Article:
There are plenty of types of DNS records. More than 50 types of DNS records are still in use, and at least the same number is already absolute. You don’t need all of them all the time. Let’s talk about the essentials. The top 6 DNS record types that you can’t manage your DNS without.
We can’t skip the A DNS record from any DNS list. It is probably the best-known record type. The purpose of the A record is to direct, to point a hostname to its IP address. When we talk about A record, the address is IPv4 (32-bit). There is a newer AAAA record type that uses IPv6 addresses (128-bit).
So, the A record, of your site will contain the host (YOURSITE.COM), and the host’s location (IPv4 address), type (A), and TTL (time to live). It is the most used DNS record.
Another very essential DNS record, the NS record. NS means nameserver. It is like an ID card for the nameserver. It says which NS server is responsible for the DNS zone. With it, the zone simply won’t function.
Just like in the A record, you will need to put the host in the NS record. The difference here is that you will point it to the nameserver.
The mail exchanger record, or MX record for short, shows which mail server is responsible for accepting emails for a particular domain.
Inside the record, you will find the name of the domain, the mail accepting server, type (MX), TTL, and priority of the mails.
You need to have a MX record, or you could have problems with spam. Also, you need to direct it properly, or you won’t receive any messages in your inbox.
Again, as a part of your mail server, you will need to have a PTR record. It is a pointer DNS record that does the opposite to the A record job – links an IP address to a hostname.
Why do you need it? Its main purpose is to create trust. If somebody checks an email that looks like it came from your domain, they want to see the PTR record that verifies it. Without it, your emails will probably disappear into somebody’s spam folder.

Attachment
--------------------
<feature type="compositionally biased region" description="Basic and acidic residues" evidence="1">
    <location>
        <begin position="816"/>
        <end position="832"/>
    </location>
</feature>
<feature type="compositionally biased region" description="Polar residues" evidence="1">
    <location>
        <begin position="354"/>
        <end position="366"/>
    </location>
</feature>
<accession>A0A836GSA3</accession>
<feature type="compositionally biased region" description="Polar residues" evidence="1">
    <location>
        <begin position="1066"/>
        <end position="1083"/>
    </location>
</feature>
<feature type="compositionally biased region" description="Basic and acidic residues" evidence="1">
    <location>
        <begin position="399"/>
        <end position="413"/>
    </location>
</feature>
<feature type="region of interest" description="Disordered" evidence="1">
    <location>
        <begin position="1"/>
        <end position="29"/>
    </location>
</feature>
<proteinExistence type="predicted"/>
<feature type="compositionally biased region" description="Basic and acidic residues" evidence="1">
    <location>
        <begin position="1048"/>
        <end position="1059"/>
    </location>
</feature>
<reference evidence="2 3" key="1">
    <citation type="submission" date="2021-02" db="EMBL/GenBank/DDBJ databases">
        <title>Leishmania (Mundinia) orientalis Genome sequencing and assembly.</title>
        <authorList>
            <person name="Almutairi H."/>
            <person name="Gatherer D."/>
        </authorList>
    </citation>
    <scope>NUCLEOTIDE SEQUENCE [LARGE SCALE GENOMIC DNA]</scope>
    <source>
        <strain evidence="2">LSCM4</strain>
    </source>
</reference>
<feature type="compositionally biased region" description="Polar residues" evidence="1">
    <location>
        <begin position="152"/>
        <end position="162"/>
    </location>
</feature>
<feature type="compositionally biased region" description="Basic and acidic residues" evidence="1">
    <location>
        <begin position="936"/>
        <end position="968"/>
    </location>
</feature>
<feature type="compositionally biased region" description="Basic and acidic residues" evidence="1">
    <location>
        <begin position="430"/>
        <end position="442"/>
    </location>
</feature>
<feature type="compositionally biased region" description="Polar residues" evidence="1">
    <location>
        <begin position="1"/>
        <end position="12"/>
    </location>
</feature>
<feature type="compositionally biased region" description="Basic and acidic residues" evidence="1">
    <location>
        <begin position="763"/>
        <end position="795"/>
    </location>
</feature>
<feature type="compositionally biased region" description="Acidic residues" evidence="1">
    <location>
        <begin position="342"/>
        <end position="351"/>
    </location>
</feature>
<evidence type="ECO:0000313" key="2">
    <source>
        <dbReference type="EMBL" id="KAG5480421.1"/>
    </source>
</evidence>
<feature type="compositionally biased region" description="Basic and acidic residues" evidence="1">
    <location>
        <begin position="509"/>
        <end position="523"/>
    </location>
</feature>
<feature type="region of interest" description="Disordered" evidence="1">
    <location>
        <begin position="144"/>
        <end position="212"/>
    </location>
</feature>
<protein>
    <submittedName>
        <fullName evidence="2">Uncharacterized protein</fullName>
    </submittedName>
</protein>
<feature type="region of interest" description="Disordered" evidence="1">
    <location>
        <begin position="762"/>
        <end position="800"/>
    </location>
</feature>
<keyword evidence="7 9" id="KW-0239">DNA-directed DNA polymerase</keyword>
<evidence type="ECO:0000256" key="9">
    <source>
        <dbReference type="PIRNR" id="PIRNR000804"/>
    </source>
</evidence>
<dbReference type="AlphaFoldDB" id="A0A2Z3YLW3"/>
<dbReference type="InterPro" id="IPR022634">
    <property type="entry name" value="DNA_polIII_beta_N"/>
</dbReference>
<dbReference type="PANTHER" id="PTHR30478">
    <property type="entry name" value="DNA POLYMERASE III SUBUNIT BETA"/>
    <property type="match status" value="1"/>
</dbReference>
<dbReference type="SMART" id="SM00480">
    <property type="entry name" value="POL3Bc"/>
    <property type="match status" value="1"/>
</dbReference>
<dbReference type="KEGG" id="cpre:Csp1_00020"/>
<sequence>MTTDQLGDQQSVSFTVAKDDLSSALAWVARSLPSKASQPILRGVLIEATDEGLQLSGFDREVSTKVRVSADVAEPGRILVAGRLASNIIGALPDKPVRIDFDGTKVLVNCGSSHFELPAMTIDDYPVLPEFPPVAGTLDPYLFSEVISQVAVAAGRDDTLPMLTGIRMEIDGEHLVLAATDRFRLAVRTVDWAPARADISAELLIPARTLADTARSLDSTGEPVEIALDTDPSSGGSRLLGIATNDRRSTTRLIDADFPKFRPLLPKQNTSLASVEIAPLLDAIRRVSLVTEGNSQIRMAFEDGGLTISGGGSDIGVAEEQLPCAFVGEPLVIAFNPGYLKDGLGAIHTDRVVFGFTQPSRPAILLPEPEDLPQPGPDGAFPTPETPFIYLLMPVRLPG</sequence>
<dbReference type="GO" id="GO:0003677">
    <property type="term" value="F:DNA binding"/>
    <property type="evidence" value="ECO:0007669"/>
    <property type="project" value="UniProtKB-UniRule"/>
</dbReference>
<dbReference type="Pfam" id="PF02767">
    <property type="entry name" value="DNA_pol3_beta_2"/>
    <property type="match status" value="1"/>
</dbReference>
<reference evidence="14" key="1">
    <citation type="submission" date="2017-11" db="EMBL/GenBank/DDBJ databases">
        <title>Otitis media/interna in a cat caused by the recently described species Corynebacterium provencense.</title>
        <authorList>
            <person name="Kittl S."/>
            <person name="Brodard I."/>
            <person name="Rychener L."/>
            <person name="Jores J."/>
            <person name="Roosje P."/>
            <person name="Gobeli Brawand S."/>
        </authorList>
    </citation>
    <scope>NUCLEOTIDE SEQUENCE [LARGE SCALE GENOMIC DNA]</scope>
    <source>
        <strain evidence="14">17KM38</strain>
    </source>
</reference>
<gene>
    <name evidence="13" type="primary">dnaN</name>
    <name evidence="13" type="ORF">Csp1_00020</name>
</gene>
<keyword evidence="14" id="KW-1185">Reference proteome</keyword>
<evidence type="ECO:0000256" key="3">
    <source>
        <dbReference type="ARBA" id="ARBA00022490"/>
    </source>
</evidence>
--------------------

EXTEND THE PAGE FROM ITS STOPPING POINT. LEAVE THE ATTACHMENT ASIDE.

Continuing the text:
To create a PTR record, first you need a Reverse DNS zone, and the second requirement is that you will need an A record, for each of the PTR records.
SOA record is a must-have. It will clearly mark the Start of Authority for an authority DNS zone. It will also show the parameters of the zone like the primary nameserver and contacts of the admin. You can’t have a working zone without this vital DNS record.
We can’t skip the TXT (text) DNS record, either. It is very versatile. It provides information, in a text format, to sources outside of the domain. A type of TXT record is the SPF record. Mail servers are using it to decide if the source of a mail is trustworthy and comes from the right domain.
The TXT records could be used for different verification and authentication methods. Increasing the level of trust in your domain and emails is vital for your internet reputation.
So now you know. Those are the essential top 6 DNS record types that you must know. CNAME, ALIAS, AAAA, SRV are also worth checking, but maybe for another time.
There are many, but don’t despair. You will be able to learn then and successfully use them in your work.